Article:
Brush up on perceptions of ASEAN trade partners, envoy tells NZ

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Ho Chi Minh City today ... a skyline of progress for a country being tipped to host a new "Silicon Valley". Image: Relocate Magazine

By TJ Aumua in Auckland

New Zealanders need to catch up with reality about the country’s trade partners in the South-East Asia region, says an ambassador.

Speaking to the Association of South-East Asian Nations (ASEAN) NZ Business Council today, New Zealand Ambassador to Viet Nam Haike Manning said it was important for ASEAN members to work together to change outdated perspectives of potential business in the region.

“What I find in general is that a lot of perceptions about Viet Nam in New Zealand lags behind the reality of the country,” he told council members.

New Zealand’s Heads of Mission from ASEAN country members met at an Auckland University of Technology breakfast to update each other on recent developments.

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“Yesterday I took a screenshot of an article that said, ‘Could Viet Nam become the next Silicon Valley’, and I think it’s a really interesting and provocative proposition,” Manning said.

“What we are certainly seeing is the rapid emergence in Viet Nam of a knowledge economy, we are seeing a rapid emergence of Viet Nam has a high-tech place.”

‘Academic freedom’
In an interview with Pacific Media Watch, Manning said that as part of Viet Nam’s step towards a growing knowledge economy, the country is working on establishing its very first university to have academic freedom.

“I think in Viet Nam it’s pretty well understood that the public education system cannot properly deliver all the needs for its people and that’s why we see a lot of Vietnamese students coming to New Zealand,” Manning said.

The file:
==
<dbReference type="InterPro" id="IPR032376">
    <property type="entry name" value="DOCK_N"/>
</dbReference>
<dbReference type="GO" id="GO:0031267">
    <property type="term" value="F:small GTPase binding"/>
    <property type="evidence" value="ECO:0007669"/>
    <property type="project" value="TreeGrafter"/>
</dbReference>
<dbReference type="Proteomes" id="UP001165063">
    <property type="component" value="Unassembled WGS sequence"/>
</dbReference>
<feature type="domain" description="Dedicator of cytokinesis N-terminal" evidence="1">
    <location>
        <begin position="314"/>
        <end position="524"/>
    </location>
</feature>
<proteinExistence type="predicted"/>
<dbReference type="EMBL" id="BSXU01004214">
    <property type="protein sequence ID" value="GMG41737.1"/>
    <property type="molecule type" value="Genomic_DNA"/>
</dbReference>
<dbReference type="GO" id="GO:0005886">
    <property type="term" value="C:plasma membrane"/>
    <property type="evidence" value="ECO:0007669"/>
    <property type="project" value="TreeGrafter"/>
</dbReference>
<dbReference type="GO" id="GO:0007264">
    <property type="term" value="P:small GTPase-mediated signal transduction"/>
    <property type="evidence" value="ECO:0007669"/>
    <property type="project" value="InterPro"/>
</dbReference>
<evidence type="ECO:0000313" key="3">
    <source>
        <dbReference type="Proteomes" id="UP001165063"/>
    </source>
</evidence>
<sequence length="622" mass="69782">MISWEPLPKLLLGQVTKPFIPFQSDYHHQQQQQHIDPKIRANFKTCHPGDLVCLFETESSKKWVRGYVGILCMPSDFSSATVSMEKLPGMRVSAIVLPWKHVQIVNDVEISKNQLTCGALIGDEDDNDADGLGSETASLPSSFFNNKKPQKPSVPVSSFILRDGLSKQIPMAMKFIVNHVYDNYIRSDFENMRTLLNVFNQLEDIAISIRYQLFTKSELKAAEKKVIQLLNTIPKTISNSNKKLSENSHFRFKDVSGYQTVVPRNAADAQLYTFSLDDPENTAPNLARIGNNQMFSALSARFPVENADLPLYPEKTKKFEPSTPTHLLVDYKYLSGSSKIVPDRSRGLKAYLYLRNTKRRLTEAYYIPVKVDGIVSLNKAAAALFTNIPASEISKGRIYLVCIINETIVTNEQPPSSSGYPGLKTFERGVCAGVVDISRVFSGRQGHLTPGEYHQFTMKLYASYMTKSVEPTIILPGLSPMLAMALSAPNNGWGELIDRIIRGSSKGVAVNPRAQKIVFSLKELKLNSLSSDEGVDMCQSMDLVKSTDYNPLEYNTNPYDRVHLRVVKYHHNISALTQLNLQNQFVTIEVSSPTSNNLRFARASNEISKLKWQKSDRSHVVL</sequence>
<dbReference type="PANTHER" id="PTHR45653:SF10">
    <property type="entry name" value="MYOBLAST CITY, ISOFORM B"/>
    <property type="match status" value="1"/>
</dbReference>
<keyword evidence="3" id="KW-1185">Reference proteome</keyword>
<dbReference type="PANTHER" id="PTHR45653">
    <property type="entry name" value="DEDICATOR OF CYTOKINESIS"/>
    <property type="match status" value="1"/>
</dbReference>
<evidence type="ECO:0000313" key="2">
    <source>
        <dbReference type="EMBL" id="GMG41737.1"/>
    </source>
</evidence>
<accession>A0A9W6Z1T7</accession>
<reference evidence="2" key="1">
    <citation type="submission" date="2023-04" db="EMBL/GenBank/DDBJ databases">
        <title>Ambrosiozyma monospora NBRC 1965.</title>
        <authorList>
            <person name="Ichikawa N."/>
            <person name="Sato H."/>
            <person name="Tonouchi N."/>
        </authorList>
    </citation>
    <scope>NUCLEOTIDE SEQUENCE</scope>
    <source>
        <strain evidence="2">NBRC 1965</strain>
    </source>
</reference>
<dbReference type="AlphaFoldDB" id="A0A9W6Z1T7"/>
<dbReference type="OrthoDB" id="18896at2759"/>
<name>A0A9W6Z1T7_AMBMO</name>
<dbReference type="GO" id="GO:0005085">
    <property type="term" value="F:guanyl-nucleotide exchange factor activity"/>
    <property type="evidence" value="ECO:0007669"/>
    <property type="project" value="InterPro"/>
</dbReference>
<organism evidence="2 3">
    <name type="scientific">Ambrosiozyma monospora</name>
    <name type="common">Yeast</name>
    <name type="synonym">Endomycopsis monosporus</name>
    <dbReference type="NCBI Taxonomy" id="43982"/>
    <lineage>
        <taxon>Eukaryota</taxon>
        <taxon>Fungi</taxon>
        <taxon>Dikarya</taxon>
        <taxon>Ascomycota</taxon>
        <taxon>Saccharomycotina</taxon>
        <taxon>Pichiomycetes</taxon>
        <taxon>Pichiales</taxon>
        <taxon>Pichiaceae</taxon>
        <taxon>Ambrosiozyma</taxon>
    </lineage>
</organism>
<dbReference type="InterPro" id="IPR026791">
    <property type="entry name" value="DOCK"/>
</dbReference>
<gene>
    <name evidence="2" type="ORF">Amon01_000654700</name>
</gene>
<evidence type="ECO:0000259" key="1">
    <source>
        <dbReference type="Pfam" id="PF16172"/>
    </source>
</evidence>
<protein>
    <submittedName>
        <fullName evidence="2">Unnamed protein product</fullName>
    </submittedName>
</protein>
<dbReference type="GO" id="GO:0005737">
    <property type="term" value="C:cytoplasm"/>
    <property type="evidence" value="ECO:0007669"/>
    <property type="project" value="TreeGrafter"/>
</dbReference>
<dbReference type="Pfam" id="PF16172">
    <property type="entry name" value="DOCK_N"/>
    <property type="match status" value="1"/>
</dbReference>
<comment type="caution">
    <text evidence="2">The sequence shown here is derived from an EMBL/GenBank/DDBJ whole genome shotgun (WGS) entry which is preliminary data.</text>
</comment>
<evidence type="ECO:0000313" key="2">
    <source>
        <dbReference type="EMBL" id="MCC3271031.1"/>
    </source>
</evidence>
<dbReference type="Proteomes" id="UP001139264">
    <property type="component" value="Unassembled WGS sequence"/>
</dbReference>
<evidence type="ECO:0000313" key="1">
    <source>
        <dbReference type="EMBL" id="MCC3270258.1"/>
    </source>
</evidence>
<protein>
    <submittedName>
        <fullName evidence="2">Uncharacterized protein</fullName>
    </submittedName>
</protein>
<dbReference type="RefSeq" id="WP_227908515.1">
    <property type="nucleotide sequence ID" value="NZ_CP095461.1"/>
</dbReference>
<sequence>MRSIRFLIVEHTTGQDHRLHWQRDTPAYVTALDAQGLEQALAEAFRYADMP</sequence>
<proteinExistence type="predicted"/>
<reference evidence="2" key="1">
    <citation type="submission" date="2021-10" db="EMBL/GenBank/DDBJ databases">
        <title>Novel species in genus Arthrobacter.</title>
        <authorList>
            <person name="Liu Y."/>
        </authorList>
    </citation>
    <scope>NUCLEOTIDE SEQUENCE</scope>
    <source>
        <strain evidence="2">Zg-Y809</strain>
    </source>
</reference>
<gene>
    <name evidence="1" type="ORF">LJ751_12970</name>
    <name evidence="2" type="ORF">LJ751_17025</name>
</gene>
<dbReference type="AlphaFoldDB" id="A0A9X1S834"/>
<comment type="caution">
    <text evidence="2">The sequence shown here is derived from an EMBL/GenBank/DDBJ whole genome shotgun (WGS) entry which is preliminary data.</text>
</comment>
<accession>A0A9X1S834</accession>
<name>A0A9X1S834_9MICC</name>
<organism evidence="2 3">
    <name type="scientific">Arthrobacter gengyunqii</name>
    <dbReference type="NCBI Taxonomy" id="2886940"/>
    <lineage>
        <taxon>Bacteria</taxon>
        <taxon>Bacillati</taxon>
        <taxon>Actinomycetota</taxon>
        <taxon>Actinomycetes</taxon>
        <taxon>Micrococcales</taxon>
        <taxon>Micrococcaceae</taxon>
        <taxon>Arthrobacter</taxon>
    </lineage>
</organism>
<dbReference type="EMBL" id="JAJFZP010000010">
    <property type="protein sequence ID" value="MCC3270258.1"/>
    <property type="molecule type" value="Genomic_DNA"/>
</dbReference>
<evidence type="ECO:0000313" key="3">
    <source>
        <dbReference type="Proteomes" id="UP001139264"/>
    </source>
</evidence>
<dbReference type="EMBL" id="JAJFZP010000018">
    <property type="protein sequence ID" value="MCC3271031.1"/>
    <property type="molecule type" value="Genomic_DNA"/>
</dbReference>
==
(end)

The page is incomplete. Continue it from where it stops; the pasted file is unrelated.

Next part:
“But something’s got to happen inside the country as well in terms of supplying the public education system.”

“It’s a brave step by the Vietnamese government to give this freedom.”

The New Zealand Ambassador to the Philippines, David Strachan, also spoke at the event, saying New Zealanders needed to understand the Philippines was a great business and trading hub.

His speech also highlighted the controversy around Philippines President-elect, Rodrigo Duterte, who has become known for his hate speech and approval of increased death squads to reduce crime.

But he noted that the Philippines had been the top performing south-east Asian economy in recent years and he expected Duterte’s decisive leadership would be good for New Zealanders doing business with the country.

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TJ Aumua is Pacific Media Watch freedom project contributing editor for the Pacific Media Centre (2016). She is a recent graduate of Auckland University of Technology with a Bachelor of Communication Studies (Honours) degree and with a BCS majoring in journalism and a minor in screen writing. TJ is also a contributor for the PMC Online and Asia Pacific Report and has been a recent summer research intern with Pacific Journalism Review.

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